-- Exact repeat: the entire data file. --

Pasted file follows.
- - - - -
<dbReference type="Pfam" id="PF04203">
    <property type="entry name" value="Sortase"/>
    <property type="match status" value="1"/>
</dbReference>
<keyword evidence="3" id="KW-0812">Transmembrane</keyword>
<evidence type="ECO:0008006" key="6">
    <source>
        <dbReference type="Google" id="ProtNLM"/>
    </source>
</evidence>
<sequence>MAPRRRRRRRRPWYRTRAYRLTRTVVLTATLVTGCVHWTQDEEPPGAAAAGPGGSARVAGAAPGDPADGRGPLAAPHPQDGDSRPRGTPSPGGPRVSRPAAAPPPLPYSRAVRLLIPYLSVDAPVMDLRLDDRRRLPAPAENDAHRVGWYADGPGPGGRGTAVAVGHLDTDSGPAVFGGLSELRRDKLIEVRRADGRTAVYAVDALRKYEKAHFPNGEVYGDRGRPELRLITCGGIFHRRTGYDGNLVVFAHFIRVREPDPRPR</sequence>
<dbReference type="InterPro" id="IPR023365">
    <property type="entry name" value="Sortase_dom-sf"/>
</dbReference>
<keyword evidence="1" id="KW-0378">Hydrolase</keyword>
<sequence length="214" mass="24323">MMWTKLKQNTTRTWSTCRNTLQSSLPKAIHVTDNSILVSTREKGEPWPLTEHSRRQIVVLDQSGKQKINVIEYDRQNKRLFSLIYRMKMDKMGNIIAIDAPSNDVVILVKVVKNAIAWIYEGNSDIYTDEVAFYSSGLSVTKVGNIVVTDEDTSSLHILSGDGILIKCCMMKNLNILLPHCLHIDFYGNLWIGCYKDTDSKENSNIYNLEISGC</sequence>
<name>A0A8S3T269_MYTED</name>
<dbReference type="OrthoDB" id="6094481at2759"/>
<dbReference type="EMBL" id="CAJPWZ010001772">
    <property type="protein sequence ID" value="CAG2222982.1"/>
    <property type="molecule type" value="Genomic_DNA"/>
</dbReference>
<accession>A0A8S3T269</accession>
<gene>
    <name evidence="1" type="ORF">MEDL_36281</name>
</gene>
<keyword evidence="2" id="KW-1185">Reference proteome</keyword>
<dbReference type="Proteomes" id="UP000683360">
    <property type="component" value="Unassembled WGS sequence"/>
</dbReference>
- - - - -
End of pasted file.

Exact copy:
<dbReference type="Pfam" id="PF04203">
    <property type="entry name" value="Sortase"/>
    <property type="match status" value="1"/>
</dbReference>
<keyword evidence="3" id="KW-0812">Transmembrane</keyword>
<evidence type="ECO:0008006" key="6">
    <source>
        <dbReference type="Google" id="ProtNLM"/>
    </source>
</evidence>
<sequence>MAPRRRRRRRRPWYRTRAYRLTRTVVLTATLVTGCVHWTQDEEPPGAAAAGPGGSARVAGAAPGDPADGRGPLAAPHPQDGDSRPRGTPSPGGPRVSRPAAAPPPLPYSRAVRLLIPYLSVDAPVMDLRLDDRRRLPAPAENDAHRVGWYADGPGPGGRGTAVAVGHLDTDSGPAVFGGLSELRRDKLIEVRRADGRTAVYAVDALRKYEKAHFPNGEVYGDRGRPELRLITCGGIFHRRTGYDGNLVVFAHFIRVREPDPRPR</sequence>
<dbReference type="InterPro" id="IPR023365">
    <property type="entry name" value="Sortase_dom-sf"/>
</dbReference>
<keyword evidence="1" id="KW-0378">Hydrolase</keyword>
<sequence length="214" mass="24323">MMWTKLKQNTTRTWSTCRNTLQSSLPKAIHVTDNSILVSTREKGEPWPLTEHSRRQIVVLDQSGKQKINVIEYDRQNKRLFSLIYRMKMDKMGNIIAIDAPSNDVVILVKVVKNAIAWIYEGNSDIYTDEVAFYSSGLSVTKVGNIVVTDEDTSSLHILSGDGILIKCCMMKNLNILLPHCLHIDFYGNLWIGCYKDTDSKENSNIYNLEISGC</sequence>
<name>A0A8S3T269_MYTED</name>
<dbReference type="OrthoDB" id="6094481at2759"/>
<dbReference type="EMBL" id="CAJPWZ010001772">
    <property type="protein sequence ID" value="CAG2222982.1"/>
    <property type="molecule type" value="Genomic_DNA"/>
</dbReference>
<accession>A0A8S3T269</accession>
<gene>
    <name evidence="1" type="ORF">MEDL_36281</name>
</gene>
<keyword evidence="2" id="KW-1185">Reference proteome</keyword>
<dbReference type="Proteomes" id="UP000683360">
    <property type="component" value="Unassembled WGS sequence"/>
</dbReference>